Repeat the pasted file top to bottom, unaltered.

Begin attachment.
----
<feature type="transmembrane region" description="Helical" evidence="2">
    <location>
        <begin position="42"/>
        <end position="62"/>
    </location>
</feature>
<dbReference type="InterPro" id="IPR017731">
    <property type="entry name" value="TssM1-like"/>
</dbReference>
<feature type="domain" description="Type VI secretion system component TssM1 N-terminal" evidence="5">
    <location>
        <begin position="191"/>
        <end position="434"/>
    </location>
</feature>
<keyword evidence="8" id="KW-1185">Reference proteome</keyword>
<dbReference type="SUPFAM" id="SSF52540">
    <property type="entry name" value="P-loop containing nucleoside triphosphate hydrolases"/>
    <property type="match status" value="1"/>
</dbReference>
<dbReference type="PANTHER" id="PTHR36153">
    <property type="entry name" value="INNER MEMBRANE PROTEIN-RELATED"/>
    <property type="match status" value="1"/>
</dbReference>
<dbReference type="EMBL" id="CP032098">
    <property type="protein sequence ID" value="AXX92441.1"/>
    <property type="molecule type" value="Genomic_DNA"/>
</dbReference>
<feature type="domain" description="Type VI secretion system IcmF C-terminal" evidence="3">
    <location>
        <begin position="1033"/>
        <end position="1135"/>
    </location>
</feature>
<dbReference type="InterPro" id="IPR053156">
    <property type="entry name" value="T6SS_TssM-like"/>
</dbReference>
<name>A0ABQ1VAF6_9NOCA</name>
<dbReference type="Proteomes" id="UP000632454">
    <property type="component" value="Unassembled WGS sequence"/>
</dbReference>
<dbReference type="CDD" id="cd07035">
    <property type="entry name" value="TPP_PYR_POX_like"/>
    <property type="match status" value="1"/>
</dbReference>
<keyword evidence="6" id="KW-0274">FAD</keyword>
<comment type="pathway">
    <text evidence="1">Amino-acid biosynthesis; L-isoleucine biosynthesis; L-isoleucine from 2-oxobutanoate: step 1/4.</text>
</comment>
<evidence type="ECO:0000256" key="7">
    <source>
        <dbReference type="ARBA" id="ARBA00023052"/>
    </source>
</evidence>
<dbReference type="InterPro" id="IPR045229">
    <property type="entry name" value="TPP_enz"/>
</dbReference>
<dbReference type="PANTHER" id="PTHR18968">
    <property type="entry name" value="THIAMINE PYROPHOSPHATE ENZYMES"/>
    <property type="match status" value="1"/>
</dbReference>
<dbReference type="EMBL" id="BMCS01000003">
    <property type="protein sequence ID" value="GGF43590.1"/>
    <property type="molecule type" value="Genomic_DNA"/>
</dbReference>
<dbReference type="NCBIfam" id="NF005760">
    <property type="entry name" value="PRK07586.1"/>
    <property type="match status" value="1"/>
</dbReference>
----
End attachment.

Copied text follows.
<feature type="transmembrane region" description="Helical" evidence="2">
    <location>
        <begin position="42"/>
        <end position="62"/>
    </location>
</feature>
<dbReference type="InterPro" id="IPR017731">
    <property type="entry name" value="TssM1-like"/>
</dbReference>
<feature type="domain" description="Type VI secretion system component TssM1 N-terminal" evidence="5">
    <location>
        <begin position="191"/>
        <end position="434"/>
    </location>
</feature>
<keyword evidence="8" id="KW-1185">Reference proteome</keyword>
<dbReference type="SUPFAM" id="SSF52540">
    <property type="entry name" value="P-loop containing nucleoside triphosphate hydrolases"/>
    <property type="match status" value="1"/>
</dbReference>
<dbReference type="PANTHER" id="PTHR36153">
    <property type="entry name" value="INNER MEMBRANE PROTEIN-RELATED"/>
    <property type="match status" value="1"/>
</dbReference>
<dbReference type="EMBL" id="CP032098">
    <property type="protein sequence ID" value="AXX92441.1"/>
    <property type="molecule type" value="Genomic_DNA"/>
</dbReference>
<feature type="domain" description="Type VI secretion system IcmF C-terminal" evidence="3">
    <location>
        <begin position="1033"/>
        <end position="1135"/>
    </location>
</feature>
<dbReference type="InterPro" id="IPR053156">
    <property type="entry name" value="T6SS_TssM-like"/>
</dbReference>
<name>A0ABQ1VAF6_9NOCA</name>
<dbReference type="Proteomes" id="UP000632454">
    <property type="component" value="Unassembled WGS sequence"/>
</dbReference>
<dbReference type="CDD" id="cd07035">
    <property type="entry name" value="TPP_PYR_POX_like"/>
    <property type="match status" value="1"/>
</dbReference>
<keyword evidence="6" id="KW-0274">FAD</keyword>
<comment type="pathway">
    <text evidence="1">Amino-acid biosynthesis; L-isoleucine biosynthesis; L-isoleucine from 2-oxobutanoate: step 1/4.</text>
</comment>
<evidence type="ECO:0000256" key="7">
    <source>
        <dbReference type="ARBA" id="ARBA00023052"/>
    </source>
</evidence>
<dbReference type="InterPro" id="IPR045229">
    <property type="entry name" value="TPP_enz"/>
</dbReference>
<dbReference type="PANTHER" id="PTHR18968">
    <property type="entry name" value="THIAMINE PYROPHOSPHATE ENZYMES"/>
    <property type="match status" value="1"/>
</dbReference>
<dbReference type="EMBL" id="BMCS01000003">
    <property type="protein sequence ID" value="GGF43590.1"/>
    <property type="molecule type" value="Genomic_DNA"/>
</dbReference>
<dbReference type="NCBIfam" id="NF005760">
    <property type="entry name" value="PRK07586.1"/>
    <property type="match status" value="1"/>
</dbReference>